An Interview with the Leader of the World Trade Organization

http://www.cnbc.com/id/44352671

Here’s something rich!  Yesterday, the leader of the WTO (World Trade Organization) stated that there’s no way that the world can return to “protectionism.”  (See the above link.)  If only the CNBC reporter who took the interview was well-versed enough to know that the WTO is the world’s biggest practitioner of protectionism, the interview could’ve gotten interesting.  Perhaps it’d have gone something like this:

CNBC:  But Mr. Lamy, doesn’t the WTO actually use protectionist policies to the benefit of undeveloped and developing nations, including China?

Lamy:  No, no.  Those policies are what we refer to at the WTO as “developmentism.”

CNBC:  So “developmentism” works well for these nations?

Lamy:  Oh, very well, indeed!  Just look at how successful it has been in China.  Millions of people have been lifted out of poverty.

CNBC:  But “developmentism” isn’t applied evenly.  What do you call the policies applied to other nations, the U.S. being the prime example?

Lamy:  That’s free trade.  Free trade is a marvelous thing that has been very beneficial for the U.S. in many ways.

CNBC:  In what ways, exactly?

Lamy:  Many ways.  Ways that are difficult to quantify and thus difficult for the average American to comprehend. 

CNBC:  So developmentism works well for some nations while free trade is better for others?

Lamy:  I guess you could put it that way.

CNBC:  So when does “developmentism” stop being the right trade policy for a nation as opposed to free trade?  Have any nations developed yet to the point where they graduate from “developmentism” to free trade?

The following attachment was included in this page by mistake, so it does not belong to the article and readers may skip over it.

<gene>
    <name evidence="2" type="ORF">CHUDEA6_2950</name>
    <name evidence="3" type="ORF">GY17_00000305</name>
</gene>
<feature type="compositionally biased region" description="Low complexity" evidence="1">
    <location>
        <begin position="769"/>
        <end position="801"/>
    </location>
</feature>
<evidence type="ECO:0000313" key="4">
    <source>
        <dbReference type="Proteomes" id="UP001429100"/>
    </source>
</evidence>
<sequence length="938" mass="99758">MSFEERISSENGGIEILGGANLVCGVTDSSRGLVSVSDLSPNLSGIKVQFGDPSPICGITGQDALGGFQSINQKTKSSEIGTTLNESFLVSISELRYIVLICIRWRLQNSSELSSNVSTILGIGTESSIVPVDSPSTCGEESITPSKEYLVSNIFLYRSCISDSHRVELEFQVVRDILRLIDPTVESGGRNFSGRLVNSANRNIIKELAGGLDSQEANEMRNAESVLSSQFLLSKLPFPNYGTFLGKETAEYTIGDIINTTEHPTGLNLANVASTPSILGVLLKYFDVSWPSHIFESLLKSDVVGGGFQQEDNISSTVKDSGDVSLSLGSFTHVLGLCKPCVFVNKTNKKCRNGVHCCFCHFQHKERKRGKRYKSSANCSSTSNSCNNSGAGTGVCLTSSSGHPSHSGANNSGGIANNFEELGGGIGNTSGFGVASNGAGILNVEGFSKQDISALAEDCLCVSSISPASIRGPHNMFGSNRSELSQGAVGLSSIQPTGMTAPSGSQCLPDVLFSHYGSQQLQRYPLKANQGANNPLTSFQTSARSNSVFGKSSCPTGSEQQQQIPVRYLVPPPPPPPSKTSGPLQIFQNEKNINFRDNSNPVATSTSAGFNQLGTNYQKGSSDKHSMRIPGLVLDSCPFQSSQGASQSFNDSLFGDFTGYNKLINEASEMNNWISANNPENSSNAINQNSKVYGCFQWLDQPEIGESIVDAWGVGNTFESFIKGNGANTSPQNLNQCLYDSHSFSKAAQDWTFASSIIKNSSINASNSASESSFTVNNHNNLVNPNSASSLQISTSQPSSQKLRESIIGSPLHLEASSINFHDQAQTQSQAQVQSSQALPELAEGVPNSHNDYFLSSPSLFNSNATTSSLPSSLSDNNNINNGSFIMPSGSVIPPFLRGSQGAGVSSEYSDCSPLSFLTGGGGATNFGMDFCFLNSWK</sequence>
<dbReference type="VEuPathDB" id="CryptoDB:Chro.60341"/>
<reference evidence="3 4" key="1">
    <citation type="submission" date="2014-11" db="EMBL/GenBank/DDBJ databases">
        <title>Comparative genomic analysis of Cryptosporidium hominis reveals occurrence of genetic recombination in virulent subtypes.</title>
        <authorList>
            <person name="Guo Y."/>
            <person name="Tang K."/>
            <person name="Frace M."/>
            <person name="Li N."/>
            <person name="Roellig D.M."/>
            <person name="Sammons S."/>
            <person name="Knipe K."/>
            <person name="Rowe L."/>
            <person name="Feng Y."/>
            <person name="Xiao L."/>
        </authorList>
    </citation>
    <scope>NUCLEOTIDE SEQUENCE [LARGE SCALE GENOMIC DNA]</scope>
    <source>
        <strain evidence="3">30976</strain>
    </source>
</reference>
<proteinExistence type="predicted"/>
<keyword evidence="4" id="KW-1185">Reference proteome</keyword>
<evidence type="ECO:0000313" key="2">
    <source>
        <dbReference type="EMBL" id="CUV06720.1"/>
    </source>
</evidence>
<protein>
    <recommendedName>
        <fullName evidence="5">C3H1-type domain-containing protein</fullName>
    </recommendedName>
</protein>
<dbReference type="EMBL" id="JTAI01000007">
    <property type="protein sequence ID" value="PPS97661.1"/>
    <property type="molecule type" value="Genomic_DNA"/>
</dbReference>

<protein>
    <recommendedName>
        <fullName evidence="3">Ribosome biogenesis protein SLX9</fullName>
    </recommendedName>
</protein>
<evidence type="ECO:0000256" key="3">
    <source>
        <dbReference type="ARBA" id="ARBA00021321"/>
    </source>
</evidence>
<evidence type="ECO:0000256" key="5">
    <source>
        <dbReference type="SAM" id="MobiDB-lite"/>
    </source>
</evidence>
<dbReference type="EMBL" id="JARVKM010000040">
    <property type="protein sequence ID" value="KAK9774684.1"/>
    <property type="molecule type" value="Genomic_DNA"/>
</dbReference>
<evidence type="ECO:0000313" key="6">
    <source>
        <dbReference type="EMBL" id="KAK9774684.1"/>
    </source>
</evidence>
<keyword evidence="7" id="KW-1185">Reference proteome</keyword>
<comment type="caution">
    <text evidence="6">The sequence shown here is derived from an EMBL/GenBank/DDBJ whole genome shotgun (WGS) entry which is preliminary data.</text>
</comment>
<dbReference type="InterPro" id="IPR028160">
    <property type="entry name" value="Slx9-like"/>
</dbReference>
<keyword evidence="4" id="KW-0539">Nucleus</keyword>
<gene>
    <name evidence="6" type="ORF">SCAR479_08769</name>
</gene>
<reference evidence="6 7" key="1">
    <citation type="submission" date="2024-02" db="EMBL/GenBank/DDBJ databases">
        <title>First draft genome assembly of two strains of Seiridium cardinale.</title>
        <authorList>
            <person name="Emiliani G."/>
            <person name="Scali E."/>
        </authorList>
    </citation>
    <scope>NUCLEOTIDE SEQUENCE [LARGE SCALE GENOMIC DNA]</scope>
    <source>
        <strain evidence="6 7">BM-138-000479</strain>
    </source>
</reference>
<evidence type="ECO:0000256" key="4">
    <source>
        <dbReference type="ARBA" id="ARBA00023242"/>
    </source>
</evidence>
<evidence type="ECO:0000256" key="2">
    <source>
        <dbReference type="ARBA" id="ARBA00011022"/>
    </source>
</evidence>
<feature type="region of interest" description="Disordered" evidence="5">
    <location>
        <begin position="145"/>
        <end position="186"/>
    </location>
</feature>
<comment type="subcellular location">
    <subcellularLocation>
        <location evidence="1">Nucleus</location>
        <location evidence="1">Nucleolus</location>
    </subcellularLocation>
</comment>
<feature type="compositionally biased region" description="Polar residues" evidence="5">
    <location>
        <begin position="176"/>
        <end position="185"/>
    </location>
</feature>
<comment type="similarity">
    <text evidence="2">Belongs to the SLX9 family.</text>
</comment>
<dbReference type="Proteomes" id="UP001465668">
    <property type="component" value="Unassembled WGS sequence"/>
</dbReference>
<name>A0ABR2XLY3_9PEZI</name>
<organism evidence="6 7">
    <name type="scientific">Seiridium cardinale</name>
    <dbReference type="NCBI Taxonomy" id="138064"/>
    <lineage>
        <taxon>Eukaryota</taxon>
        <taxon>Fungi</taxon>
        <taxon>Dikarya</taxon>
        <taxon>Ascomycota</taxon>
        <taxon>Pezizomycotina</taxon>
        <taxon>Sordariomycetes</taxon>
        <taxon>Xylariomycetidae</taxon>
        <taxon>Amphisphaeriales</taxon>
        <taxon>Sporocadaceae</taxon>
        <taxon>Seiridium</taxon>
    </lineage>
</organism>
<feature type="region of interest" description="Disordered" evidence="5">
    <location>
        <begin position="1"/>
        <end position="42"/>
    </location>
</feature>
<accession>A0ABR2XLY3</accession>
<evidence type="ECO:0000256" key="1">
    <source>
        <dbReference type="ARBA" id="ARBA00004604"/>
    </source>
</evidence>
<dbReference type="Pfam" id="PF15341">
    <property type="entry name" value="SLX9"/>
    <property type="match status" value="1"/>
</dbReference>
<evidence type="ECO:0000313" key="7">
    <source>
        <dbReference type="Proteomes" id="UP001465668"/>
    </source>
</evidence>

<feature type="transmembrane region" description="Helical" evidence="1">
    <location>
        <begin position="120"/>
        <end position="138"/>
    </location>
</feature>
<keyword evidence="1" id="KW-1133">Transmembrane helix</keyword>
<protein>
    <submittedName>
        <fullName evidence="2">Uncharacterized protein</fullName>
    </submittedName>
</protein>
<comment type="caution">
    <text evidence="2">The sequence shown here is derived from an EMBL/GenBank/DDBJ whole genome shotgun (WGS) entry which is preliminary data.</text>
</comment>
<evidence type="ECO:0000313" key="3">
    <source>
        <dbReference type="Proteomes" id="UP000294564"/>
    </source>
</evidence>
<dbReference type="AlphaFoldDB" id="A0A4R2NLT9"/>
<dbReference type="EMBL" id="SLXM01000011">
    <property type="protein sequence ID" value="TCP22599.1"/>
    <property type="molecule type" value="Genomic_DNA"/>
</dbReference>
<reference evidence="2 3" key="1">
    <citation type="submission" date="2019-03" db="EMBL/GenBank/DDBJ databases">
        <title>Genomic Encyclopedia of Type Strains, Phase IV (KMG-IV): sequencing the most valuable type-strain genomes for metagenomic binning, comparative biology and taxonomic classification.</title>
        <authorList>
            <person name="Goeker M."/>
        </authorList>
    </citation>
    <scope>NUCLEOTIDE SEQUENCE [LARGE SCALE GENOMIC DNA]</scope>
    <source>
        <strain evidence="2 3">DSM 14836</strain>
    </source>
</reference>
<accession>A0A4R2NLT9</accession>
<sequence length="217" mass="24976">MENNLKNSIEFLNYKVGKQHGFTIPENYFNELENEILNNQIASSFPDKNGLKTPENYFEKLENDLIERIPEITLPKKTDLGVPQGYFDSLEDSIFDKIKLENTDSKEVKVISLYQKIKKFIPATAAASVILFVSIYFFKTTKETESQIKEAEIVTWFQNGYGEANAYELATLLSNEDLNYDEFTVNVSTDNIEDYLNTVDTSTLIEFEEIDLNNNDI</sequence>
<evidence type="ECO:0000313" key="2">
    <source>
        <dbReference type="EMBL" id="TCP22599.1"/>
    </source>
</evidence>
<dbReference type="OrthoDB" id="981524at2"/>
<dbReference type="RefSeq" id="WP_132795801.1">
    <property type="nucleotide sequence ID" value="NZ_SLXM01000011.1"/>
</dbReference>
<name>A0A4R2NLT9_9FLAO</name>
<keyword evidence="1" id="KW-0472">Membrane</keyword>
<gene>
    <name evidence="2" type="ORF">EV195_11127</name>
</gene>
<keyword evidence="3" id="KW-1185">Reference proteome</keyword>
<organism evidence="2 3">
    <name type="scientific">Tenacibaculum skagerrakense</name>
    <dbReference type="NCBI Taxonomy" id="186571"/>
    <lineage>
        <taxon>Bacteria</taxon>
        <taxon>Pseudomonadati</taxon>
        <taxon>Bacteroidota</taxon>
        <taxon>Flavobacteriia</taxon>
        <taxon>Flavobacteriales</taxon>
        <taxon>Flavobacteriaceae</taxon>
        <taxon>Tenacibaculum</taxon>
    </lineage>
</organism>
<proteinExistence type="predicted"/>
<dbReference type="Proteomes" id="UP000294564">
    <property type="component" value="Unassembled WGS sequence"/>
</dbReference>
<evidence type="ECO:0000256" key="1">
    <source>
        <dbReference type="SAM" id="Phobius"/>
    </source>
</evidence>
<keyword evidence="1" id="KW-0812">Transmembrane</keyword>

Lamy:  No.

CNBC:  I’m confused.  If “developmentism” helps a nation develop, then wouldn’t the continued use of “developmentism” by wealthy nations allow them to develop even further? 

Lamy:  No.  The use of “developmentism” by wealthy nations is actually “protectionism.” 

CNBC:  How does that work?  How does “developmentism” morph into “protectionism” when it’s actually the same set of trade practices? 

Lamy:  Oh, look at the time.  I’ve got to run.  I’m late for a dinner with Chinese trade delegates.  We must talk more again some time. 

There are actually a couple of aspects of this article that I found encouraging.  First, that Lamy is jittery enough about the potential for a return of protectionism in the U.S. that he feels it necessary to speak out against it.  Secondly, read the comments by readers.  (My own is amongst them.)  With one exception, readers were unanimous in their criticism of Lamy and the WTO. 

I also found it interesting that, shortly after I posted my comment, the article was yanked from CNBC’s front page and I actually had to do a word search to find it again.  Not that my comment alone was responsible, but the tidal wave of negative comments. 

As I wrote my comment, a thought occurred to me that will be the subject of an upcoming post.

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5 Responses to An Interview with the Leader of the World Trade Organization

  1. Tony Newbill says:

    Its this an admission of how you show the example of Delusion as to what the true intentions of the WTO plan really is all about ?

    http://www.torontostockexchanges.com/read_email.php?email_id=3486

  2. Tony Newbill says:

    And this CZAR says he is using the Free Trade Policy to De Develop the USA …. so looks like they are have a plan going on that most are not aware of as they continue to follow the leader of the so called free markets right over the cliff ….

    http://www.mrctv.org/videos/white-house-science-czar-says-he-would-de-develop-united-states

  3. Mark Hall says:

    Pete:

    Thanks for publishing this………..

    While the U.S. economy is headed toward its grave, some people like Lamy still want to pick flesh off its bones while the casket is being lowered.

  4. Wait. Free trade= US farm subsidies and EU Agricultural laws? and Developmentalism=Un fair lifting of tariffs barriers in LDCs?

    Wow.

    • Pete Murphy says:

      Here’s the deal, Jie: We’ll buy as much from you as you buy from us, and manage our own trade policy to make sure that happens. That’s fair. You have four times as many people as us. Surely that shouldn’t be much of a burden for China. It’s time for China’s economy to stand on its own two feet instead of being dependent on the market of the U.S. to provide employment for its bloated labor force.

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